November, autumn. Plants and animals prepare for their winter slumber but before the first snows, the trees proclaim a final hurrah with a show of fiery reds to thrill our hearts and warm our souls.
Speaking of souls, November 2nd is All Souls Day. It is the day we dedicate to praying for the souls of our relatives and friends who are in Purgatory. Let’s pray for them all of November and through the year.
How strange that our modern, industrialised world ignores the change of seasons and the cycle of life and death! We see it all around us, in nature and in our own bodies. Indeed, autumn has inspired so many poets. Death isn’t a subject that they avoid.
Here is Sonnet 73 (That Time of Year Thou Mayst in Me Behold) by William Shakespeare:
That time of year thou mayst in me behold
When yellow leaves, or none, or few, do hang
Upon those boughs which shake against the cold,
Bare ruin’d choirs where late the sweet birds sang.
In me thou seest the twilight of such day
As after sunset fadeth in the west,
Which by and by black night doth take away,
Death’s second self, that seals up all in rest.
In me thou seest the glowing of such fire
That on the ashes of his youth doth lie,
As the death-bed whereon it must expire,
Consum’d by that which it was nourished by.
This thou perceiv’st which makes thy love more strong,
To love that well which thou must leave ere long.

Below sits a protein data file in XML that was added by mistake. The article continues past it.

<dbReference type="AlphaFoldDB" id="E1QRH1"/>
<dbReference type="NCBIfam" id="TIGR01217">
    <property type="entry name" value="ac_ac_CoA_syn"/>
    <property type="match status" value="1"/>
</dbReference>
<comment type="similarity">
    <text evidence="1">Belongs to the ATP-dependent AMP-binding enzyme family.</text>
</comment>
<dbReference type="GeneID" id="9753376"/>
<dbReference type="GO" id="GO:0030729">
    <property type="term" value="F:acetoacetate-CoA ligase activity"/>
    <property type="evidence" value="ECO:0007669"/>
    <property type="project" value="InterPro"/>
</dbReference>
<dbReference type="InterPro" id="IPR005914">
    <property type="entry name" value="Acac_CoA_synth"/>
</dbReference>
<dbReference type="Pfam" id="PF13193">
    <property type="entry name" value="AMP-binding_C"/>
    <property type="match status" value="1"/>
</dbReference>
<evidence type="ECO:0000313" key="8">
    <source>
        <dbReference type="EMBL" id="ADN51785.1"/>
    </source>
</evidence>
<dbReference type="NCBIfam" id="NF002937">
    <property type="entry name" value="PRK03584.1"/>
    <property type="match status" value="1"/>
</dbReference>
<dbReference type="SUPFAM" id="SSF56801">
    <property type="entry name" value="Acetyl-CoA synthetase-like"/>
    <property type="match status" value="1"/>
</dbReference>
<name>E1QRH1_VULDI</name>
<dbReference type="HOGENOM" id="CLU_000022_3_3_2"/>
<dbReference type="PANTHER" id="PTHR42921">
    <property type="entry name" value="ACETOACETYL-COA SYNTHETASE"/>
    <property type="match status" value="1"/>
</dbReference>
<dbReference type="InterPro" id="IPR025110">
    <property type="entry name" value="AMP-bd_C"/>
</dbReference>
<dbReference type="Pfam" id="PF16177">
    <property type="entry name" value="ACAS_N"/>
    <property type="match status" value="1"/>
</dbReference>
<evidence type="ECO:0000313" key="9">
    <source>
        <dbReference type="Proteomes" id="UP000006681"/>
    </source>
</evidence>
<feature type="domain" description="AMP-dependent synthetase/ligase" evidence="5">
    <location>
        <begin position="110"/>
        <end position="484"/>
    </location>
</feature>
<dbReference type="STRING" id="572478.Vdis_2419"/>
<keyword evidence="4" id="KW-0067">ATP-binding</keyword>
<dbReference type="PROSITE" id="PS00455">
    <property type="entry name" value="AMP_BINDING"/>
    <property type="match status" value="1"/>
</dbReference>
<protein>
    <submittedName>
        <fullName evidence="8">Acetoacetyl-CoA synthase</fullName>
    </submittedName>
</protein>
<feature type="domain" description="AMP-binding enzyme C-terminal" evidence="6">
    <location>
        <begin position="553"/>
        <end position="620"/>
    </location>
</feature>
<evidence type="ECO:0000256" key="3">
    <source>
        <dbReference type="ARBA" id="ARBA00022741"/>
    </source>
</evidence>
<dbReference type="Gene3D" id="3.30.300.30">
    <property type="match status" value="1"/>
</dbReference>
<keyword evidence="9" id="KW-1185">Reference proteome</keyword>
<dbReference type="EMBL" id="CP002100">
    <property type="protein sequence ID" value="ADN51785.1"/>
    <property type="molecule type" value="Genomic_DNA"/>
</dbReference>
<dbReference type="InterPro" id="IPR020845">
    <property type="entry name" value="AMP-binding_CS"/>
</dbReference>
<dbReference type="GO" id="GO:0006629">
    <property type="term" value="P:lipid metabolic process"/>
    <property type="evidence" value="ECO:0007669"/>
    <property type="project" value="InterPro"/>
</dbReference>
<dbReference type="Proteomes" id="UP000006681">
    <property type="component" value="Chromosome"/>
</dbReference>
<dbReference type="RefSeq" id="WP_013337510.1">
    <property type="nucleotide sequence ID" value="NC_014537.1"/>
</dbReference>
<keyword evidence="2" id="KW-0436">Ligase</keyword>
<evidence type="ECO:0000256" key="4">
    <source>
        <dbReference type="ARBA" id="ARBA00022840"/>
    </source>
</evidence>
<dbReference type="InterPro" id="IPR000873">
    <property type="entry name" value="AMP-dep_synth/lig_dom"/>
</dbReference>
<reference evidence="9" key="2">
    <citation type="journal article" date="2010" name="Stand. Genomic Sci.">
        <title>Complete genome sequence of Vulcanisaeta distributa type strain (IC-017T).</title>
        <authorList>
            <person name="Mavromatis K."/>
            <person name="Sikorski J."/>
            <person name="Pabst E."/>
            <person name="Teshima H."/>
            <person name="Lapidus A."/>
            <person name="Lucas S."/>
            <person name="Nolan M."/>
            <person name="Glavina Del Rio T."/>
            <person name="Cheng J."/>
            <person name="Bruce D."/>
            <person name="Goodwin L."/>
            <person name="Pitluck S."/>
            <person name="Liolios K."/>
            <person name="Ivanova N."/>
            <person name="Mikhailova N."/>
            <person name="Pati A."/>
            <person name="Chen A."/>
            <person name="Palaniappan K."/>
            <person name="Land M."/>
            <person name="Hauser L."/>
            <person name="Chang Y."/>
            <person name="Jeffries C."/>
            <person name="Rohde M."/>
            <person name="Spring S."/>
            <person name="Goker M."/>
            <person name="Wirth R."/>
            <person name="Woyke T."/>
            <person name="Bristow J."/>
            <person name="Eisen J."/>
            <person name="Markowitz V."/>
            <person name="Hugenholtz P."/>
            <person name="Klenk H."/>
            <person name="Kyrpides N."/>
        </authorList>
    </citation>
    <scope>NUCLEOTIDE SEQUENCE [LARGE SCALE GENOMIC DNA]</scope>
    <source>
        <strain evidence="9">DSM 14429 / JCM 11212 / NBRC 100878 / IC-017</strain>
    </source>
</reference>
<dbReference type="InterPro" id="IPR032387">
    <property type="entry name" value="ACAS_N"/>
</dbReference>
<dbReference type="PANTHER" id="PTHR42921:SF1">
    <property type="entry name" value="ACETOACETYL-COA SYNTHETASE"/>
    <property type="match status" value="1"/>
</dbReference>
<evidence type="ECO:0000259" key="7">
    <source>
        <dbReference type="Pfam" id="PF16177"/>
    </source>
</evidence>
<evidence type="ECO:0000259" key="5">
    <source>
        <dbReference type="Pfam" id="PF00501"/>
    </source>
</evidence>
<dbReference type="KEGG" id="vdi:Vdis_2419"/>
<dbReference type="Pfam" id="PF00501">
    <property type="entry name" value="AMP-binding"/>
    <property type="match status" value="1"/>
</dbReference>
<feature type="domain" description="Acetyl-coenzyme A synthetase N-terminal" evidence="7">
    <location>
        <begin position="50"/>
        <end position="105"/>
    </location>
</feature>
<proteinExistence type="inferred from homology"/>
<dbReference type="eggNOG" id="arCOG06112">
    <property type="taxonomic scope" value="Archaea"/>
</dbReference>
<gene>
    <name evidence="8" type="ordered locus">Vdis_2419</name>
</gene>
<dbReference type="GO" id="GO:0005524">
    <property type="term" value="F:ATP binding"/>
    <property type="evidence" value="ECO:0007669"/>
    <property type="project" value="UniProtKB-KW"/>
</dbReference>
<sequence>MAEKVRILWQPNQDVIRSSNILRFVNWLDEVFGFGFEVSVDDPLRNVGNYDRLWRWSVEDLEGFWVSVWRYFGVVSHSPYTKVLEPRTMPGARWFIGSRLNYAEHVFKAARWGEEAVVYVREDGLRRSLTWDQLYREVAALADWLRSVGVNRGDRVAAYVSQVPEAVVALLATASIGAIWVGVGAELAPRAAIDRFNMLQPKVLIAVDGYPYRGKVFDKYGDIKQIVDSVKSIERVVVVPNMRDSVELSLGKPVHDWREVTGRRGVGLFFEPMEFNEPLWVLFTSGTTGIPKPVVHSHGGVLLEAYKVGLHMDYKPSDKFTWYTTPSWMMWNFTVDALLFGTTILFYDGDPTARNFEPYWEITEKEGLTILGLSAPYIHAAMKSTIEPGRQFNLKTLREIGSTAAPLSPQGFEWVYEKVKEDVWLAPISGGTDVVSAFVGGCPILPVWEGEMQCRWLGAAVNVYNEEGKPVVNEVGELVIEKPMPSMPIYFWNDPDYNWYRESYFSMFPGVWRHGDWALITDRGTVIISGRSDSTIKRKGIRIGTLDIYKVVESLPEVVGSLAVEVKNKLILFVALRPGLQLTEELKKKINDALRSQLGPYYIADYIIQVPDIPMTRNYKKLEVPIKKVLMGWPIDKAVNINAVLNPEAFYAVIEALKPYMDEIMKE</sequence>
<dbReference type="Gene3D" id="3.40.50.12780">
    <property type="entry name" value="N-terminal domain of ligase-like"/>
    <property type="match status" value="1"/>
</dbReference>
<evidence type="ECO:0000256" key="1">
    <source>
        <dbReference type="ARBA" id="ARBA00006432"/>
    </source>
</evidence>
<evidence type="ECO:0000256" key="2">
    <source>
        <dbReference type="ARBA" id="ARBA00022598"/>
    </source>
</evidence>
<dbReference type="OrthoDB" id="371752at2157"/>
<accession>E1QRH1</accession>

I love autumn. It is my favourite season. The chill in the air, the changing colour of the leaves, the low sun, the gentle hues of the autumn sky hinting of frosts to come, cozy evenings spent indoors with loved ones, a glass of wine and a book of ghost stories (preferably M.R. James’s compilation of very scary ghost stories), thick socks and a wool blanket, dusk that falls at five o’clock, dried leaves, russet and gold thick on footpaths and river banks . . .
Autumn reminds us of the cycle of life . . . and death. Catholics meditate on the Four Last Things: death, judgement, heaven and hell. No one escapes divine justice. What you do on earth will be judged, and your final destination, heaven or hell, depends upon the state of your soul upon your death. There’s purgatory – a mid-station to heaven – and All Souls Day is the day we devote to praying for the souls in purgatory.
When I was a practicing Buddhist (before I came back to the Catholic Church), I was informed by various Buddhist masters that, in the old days, Buddhist monks used to meditate in charnel grounds (places where dead bodies would be left to be devoured by vultures) so that they would understand that death is all around us, that no one escapes it, that they must not cling to the things of this world, and that by not clinging, they can attain Nirvana. Buddhists don’t meditate in charnel grounds anymore, but they do meditate on the decay of the body, focusing their attention primarily on how disgusting the body is, to force their minds to let go of earthly attachments. Buddhists also believe that actions in this life will determine where one will be reborn (realm of the gods, hell realms, animal realms, earthly realm). Those who attain Nirvana in this life will not have to go through the cycle of birth, death and rebirth.
Catholics meditate on death as well, but in addition, they meditate on judgement, heaven and hell. No one gets away with anything! Whatever you do will come back to haunt you.
In later posts, I will discuss the Last Judgement.